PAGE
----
A Man’s Gonna Handle this Sexism!

Hey guys, it’s been awhile!  Enough people have asked about my blog to give me the strength to write in it again.  And by enough, I mean three.  I’ve been busy going to back and forth from New York, up to NH for the holidays, and booking Grandma’s Basement (which is gathering an audience at a more rapid rate than I can explain).  But now, here are my opinions on an event that ocurred!!

Eddie Brill, the now former booker of the stand up slots on Letterman, was fired for making it clear he thought about female comics slightly differently than he thought about male comics.  There’s been a debate within the comedy community regarding women in comedy, and what role sexism plays in keeping women from being funny.  From my biased man-beast perspective, I’d say men and women are equally capable of being funny, but there are definitely fewer funny women, then there are funny men (currently).  A lot of this is a numbers game, in that way more men than women attempt comedy.

Some weird things came up when I discussed it with some of my more open-minded, male comic friends.  “Nothing is keeping women from coming to open mics and working hard.  It’s about wanting it,” was one idea brought up.  I feel like there’s way more obstacles to a woman becoming funny than a man.  Dave Chappelle and Bill Hicks started hanging out at comedy clubs when they were 14.  By themselves.  Could you imagine parents letting their 14 year-old girl hang out at a comedy club alone?  Most open mics in New England are in dive-ish bars that are way more conducive to a young dude doing well than a lady.  How many old Bostonians are gonna stop watching the game to here some girl’s jokes?  Being funny is a skill, built upon an entire life of working on it whether you meant to or not.  Little girls are encouraged to laugh at jokes, not make them.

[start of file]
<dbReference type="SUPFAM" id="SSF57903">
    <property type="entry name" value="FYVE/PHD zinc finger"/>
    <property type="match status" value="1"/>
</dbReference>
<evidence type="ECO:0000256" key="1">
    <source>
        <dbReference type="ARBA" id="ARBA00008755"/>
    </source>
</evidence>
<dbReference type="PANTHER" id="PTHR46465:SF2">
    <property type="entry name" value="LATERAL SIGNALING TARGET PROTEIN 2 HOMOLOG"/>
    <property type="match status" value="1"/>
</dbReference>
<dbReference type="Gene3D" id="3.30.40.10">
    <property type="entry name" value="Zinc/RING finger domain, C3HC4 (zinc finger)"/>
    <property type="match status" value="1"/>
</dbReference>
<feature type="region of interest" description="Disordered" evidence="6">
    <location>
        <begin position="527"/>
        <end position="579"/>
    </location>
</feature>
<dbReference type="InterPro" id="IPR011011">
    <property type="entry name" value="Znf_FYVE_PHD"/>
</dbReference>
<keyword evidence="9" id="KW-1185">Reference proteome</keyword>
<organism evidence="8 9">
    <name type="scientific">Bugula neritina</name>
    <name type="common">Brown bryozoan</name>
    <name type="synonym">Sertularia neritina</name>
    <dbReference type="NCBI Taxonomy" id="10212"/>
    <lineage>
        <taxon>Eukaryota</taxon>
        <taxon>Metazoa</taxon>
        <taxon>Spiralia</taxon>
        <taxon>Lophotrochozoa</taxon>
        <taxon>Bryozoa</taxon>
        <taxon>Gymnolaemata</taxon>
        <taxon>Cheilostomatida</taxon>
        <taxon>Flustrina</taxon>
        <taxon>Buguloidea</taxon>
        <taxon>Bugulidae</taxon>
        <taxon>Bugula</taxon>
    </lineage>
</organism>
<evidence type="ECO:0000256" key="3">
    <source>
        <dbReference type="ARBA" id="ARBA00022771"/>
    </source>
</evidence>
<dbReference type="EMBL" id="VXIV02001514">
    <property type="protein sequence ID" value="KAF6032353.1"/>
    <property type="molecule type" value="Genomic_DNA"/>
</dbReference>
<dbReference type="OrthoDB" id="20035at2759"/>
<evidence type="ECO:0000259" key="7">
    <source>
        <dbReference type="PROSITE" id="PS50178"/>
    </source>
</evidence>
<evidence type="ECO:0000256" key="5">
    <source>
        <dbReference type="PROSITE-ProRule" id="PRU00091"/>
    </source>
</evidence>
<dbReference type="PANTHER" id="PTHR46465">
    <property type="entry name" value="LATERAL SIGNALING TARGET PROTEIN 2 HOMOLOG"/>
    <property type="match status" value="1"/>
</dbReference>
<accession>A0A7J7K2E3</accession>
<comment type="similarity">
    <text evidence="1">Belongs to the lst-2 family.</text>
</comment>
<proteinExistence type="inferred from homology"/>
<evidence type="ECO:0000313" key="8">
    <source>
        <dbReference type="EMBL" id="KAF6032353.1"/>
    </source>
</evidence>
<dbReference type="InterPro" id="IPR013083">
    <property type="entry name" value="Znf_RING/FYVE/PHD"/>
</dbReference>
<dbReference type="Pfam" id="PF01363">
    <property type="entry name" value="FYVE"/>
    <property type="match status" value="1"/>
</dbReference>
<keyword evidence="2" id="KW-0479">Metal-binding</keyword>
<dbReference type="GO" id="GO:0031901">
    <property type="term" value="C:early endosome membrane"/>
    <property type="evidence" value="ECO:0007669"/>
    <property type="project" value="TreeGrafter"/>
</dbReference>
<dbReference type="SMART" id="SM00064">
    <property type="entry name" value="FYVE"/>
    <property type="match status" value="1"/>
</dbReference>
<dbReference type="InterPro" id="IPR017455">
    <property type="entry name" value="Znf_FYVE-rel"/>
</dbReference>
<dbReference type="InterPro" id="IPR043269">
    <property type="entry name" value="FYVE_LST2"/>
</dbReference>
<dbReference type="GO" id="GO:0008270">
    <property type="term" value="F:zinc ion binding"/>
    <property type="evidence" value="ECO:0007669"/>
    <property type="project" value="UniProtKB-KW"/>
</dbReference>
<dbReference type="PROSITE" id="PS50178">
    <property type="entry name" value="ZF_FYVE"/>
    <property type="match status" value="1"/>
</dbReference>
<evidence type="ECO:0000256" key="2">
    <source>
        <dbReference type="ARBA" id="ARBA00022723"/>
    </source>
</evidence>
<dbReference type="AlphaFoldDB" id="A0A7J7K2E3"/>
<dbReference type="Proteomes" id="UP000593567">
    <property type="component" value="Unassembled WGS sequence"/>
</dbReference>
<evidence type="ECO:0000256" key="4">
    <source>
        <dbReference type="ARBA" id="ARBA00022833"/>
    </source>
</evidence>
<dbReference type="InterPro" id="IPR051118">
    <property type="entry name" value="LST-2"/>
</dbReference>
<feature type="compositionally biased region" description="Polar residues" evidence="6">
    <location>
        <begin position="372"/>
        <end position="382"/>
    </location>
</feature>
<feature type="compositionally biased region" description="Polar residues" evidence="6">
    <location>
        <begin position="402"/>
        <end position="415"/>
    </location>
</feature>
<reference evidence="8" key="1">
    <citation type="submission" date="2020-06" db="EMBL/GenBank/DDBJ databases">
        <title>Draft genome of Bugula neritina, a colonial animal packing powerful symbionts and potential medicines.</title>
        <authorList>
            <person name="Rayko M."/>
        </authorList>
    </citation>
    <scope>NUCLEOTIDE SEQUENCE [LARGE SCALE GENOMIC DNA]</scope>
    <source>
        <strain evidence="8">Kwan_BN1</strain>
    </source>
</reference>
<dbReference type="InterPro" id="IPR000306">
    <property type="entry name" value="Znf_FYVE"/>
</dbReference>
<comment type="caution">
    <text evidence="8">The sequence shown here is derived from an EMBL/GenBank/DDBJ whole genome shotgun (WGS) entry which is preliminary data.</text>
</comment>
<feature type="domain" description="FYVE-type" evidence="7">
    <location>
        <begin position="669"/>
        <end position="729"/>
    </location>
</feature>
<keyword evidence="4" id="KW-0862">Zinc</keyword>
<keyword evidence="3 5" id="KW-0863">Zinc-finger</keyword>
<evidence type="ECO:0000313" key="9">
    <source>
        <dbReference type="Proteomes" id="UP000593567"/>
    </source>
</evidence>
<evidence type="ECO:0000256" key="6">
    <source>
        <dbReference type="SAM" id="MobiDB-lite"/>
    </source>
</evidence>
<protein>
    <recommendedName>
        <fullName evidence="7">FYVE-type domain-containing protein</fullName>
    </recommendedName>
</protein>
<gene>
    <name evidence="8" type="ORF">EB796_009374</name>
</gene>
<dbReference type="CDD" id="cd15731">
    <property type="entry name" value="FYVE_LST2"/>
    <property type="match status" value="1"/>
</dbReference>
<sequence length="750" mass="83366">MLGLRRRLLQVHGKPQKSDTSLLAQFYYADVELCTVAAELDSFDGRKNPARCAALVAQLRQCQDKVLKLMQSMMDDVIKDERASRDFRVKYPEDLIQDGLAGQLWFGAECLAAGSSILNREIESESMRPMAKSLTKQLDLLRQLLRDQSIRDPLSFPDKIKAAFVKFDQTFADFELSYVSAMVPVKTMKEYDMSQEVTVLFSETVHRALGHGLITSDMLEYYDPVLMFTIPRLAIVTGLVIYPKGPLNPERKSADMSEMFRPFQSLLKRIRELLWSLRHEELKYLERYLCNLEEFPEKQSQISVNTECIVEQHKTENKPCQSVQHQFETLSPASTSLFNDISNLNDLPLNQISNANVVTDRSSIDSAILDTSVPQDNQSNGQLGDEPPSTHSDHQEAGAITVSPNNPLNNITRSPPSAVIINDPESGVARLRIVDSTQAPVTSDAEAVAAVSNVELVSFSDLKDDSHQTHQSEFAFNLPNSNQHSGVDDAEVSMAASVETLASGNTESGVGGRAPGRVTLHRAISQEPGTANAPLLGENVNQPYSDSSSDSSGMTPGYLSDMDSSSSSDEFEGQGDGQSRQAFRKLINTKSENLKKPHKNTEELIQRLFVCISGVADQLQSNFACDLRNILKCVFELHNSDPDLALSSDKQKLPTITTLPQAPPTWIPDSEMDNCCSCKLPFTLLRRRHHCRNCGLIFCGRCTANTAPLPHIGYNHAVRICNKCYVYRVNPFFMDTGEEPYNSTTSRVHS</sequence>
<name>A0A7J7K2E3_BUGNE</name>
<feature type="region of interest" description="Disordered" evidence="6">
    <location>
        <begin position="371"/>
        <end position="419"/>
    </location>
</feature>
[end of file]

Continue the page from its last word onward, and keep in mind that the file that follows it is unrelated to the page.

Also, several of my male friends didn’t apply to the Women in Comedy Festival because they felt it was weird to be associated with it.  It seemed like they’d feel emasculated, which sorta blew my mind.  It’s a really cool festival about proving the status quo wrong.  About taking the dumb stereotype that women aren’t funny and saying, “Fuck you.”  That’s comedy’s ultimate purpose.  How could you not want to be associated with that?  Do you understand?  I’m a great person who’s changing the world!!  That and, for someone like myself who seems to be booked by mostly women in New York, it makes a lot of sense for the connections.

There are funny women out there, unfortunately some of the funniest aren’t viewed as marketable enough commodities to be put on television.  So many of the women the public sees are attractive and good enough.  They all worked their asses off to get to that position, but “attractive” keeps eyes around for the Coke commercials more than “funny.”  And any TV show’s number one job is to keep viewers around for the thing that makes them money.  That adds to the stereotype that women aren’t funny.  The funniest women don’t get a ton of exposure, while the more attractive, less funny, produce two sitcoms simultaneously.

It’s changing though.  From running a show in Boston, I can see it happening.  There are jokes the female comics tell that I don’t really get, and the male audiences members don’t get, but the ladies in the audienc love.  Women have more and more money, and eventually economics will take over and women will burst into the comedy spotlight.  Probably in 5 to 10 years.  There just needs to be a funny, relatable, marketable, kick-ass women to get on TV and break it open.  Sarah Silverman opened the door for the hot female comic who’s crude.  Some day soon, a female comic who crushes will appear under the banner, “Not the same boring man-comedy.”  It has been prophesied (by a man).

My only point is, men are currently funnier than women.  It’s changing slowly, but only from incredibly strong women pushing through.  Some people say a funny woman is unnattractive, but for me, if a woman can joke, it’s a sign that she’s a risk taker who’s actually experienced some level of adversity in her life.  You have to risk bombing to be funny, on a stage or in life.  I looooove a funny women.  And America’s slowly learning to as well.


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